In ethics and history courses this year, I have asked students about the (Confederate) flag and their response as Christians in the South. We heard all the ‘pat’ arguments, but none compared to the story of Joy, an African-American student.
One day, my son Aaron asked if “Mark” could come over and play. Mark’s mother brought him to the house and the boys began to play in the yard. Somewhat to our surprise, she didn’t leave right away and eventually asked if she could stay while the boys played.
A few minutes into our conversation, she said, “You are not from south Georgia, are you?”
We laughed, and said no, we had just moved here to work at the Baptist college.
She replied, “I didn’t think so; because if you were a native, you would never have invited us over to your house.”
I had grown up in Richmond, Va., and was a member of the first class of ninth graders in 1970 to be bussed across the city to integrate a historic African-American high school. I knew firsthand about race relations in the 1960s and 1970s.
But the separate white and black proms, the high schools with both white and African-American homecoming queens, the casual use of racial stereotypes and the apparent prejudices on “both sides of the tracks” were still something of a culture shock in the 1990s.
Consequently, I have observed the persistent conflict over the Confederate flag in southern states with much interest.
In the November 2002 elections in Georgia, Sonny Perdue was swept into office on an anti-Gov. Roy Barnes vote. Political pundits agree that Perdue was elected because public schools teachers were angry at Barnes’ education reforms, and most importantly, Perdue promised Georgians the opportunity to vote on restoring the Confederate battle symbol (the stars and bars) to the state flag.
Barnes had engineered a change in the state flag during his tenure that angered many Georgians who said the flag represented their Southern heritage and was not a symbol of racism.
Supporters of Barnes pointed out that the Georgia flag, with the Confederate emblem occupying over half its surface, was approved in 1956 in reaction to the federal mandate to integrate public schools.
In ethics and history courses this year, I have asked students about the flag and their response as Christians in the South. We heard all the “pat” arguments, but none compared to the story of Joy, an African-American student. Hear Joy’s story:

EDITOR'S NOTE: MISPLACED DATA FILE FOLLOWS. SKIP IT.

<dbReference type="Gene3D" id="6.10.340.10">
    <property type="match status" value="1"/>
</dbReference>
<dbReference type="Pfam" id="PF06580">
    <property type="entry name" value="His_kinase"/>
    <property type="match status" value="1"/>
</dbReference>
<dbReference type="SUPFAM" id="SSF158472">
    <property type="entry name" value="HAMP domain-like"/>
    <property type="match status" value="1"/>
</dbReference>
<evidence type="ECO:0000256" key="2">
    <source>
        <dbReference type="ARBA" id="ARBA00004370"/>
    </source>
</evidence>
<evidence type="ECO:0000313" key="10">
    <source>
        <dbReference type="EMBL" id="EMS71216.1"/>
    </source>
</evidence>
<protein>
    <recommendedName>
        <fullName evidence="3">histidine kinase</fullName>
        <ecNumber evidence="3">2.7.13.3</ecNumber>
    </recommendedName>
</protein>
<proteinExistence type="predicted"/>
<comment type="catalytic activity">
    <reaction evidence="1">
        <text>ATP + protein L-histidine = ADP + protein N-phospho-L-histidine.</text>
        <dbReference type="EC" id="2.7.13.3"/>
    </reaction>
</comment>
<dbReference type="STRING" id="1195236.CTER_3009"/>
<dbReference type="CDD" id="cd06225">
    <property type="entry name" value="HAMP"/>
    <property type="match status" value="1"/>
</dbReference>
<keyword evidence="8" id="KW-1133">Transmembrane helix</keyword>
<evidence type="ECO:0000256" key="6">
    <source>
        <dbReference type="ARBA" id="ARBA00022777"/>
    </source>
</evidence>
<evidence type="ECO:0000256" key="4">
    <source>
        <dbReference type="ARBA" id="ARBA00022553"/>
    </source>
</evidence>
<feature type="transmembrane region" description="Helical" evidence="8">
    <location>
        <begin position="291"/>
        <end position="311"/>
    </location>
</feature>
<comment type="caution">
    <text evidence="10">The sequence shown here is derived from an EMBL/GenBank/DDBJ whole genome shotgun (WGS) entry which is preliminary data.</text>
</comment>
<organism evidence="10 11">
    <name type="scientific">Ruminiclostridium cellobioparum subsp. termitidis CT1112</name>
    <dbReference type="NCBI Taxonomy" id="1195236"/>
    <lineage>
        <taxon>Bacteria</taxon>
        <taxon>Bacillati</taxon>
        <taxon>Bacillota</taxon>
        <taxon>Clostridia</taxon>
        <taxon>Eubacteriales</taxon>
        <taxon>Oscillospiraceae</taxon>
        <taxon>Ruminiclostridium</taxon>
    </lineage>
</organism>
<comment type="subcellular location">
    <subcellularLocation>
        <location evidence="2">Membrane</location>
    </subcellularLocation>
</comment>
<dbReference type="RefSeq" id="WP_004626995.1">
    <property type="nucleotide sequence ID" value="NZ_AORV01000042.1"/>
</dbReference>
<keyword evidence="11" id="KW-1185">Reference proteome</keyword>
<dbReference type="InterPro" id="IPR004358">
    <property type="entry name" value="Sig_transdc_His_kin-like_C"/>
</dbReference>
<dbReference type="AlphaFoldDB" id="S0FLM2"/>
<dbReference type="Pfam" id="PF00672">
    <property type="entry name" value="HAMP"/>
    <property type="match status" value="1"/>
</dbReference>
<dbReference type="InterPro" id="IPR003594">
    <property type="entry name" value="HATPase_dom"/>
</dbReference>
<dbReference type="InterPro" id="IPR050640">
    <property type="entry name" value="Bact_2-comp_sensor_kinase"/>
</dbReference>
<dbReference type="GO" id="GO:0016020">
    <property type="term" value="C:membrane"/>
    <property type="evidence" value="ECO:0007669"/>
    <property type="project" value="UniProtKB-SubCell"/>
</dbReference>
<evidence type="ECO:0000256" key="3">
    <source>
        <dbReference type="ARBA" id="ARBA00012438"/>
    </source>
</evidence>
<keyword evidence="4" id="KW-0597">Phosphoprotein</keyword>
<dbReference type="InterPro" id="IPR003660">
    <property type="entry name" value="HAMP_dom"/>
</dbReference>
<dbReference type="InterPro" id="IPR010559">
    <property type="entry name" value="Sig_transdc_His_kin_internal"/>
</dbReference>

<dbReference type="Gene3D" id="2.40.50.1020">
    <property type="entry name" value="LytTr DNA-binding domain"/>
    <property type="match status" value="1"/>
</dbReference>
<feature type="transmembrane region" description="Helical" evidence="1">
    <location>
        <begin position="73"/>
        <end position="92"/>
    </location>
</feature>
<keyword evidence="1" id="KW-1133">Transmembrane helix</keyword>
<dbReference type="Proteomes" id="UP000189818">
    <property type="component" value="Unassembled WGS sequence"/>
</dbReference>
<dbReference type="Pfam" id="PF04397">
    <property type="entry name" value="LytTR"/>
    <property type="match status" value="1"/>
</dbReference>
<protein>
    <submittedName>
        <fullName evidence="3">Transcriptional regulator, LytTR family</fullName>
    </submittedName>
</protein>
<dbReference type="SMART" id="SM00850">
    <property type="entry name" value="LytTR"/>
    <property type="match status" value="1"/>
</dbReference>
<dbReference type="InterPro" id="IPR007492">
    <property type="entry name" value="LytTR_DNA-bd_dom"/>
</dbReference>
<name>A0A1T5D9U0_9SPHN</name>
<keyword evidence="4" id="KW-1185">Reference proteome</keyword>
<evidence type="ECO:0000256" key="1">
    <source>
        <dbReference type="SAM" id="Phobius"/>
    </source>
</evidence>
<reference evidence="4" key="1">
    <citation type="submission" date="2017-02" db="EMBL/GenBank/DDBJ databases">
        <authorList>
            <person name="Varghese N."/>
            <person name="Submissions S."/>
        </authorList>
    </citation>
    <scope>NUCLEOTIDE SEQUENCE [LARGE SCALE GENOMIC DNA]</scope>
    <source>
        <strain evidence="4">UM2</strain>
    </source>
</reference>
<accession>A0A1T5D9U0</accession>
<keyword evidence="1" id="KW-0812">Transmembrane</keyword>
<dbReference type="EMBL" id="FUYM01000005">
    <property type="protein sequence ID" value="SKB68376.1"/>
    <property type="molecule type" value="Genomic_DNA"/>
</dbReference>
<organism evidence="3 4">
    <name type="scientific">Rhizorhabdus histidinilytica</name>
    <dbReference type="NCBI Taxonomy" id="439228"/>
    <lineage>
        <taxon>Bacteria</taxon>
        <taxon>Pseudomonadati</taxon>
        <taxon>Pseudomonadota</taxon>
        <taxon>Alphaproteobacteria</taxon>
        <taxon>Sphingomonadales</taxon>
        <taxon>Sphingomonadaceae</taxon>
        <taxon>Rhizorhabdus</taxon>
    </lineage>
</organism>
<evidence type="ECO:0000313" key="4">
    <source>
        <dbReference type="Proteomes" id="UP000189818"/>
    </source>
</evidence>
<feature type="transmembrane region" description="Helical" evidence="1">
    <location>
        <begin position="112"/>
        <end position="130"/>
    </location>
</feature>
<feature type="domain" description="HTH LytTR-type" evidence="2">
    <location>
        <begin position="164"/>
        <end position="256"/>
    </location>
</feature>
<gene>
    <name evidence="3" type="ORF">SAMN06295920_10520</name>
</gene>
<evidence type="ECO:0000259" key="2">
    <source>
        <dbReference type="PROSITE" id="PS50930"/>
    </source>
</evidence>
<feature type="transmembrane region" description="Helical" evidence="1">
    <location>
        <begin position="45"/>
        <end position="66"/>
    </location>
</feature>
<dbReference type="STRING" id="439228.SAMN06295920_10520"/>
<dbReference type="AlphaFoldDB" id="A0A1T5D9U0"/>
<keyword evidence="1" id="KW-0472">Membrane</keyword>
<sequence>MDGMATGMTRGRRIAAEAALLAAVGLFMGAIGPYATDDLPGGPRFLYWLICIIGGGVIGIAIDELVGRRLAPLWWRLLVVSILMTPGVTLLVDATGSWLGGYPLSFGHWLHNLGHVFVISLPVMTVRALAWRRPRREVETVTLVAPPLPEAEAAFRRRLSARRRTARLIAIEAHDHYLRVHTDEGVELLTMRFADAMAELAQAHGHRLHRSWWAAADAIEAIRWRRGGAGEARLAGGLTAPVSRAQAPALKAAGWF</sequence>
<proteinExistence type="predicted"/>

“As a little girl [in 1977] living in an all-white, affluent community in Augusta, Ga., two very vivid memories remain in my mind. When I first recalled these memories to my parents, they were shocked that I remembered these incidents, seeing that I was only 3 years old.
“My next-door neighbor, Peter had the brightest red hair, green eyes and more freckles on his face than I could count. We would play house, doctor, tag and hide-and-go-seek. I remember one day we were playing house in my room, and Peter said since I was his wife I was supposed to give him a kiss.
“Of course I thought that was gross, so I refused. Immediately, he said, “Well I didn’t want a kiss from you anyway, you n—-r!” Peter ran out of the room and I just cried. I remember feeling so hurt, even though I did not know what a ‘n—-r’ was.
“The other event occurred on a Halloween night. After going to sleep, I heard the sound of glass shattering and felt the grasp of my mother’s hand on my arm pulling me up and quietly telling me that we were going to play hide-and-seek in the closet.
“A monstrous bright red flame coming from the yard caught my eye, and I saw what I thought were white ghosts outside on the lawn. Before I could speak, my mother, sister, and I (my father was out of town on business that night) were all crouched down in the closet, hearing a chorus of men’s voices shouting words like, ‘N—-rs go home’ and ‘We lynch n—-rs!’
“As I tried to wedge myself in the safety of my mother’s arms, I remember knowing instinctively not to speak, not to say a word. I do not remember much after that. But one thing I did remember at 3 years old was that I was a n—-r.”
Joy is obviously opposed to any attempt to make the Confederate stars and bars a symbol for all people of a “united” state. How could it, she says, when the memories evoked are memories of enslavement, Jim Crow oppression, lynching and hatred?
She wonders about the persistence of the Old South mentality that constantly denies how African-Americans were and continue to be treated as inferior.
She wonders why Christians are at the forefront of advocating the restoration of a symbol of division when the gospel begs for unity and equality. And so do I.
Doug Weaver is professor of Christianity and chair of the religion and philosophy division at Brewton-Parker College in Mt. Vernon, Ga.
Weaver is also the author of Every Town Needs a DowntownChurch, A History of FBC, Gainesville, FL(SBHS, 2000)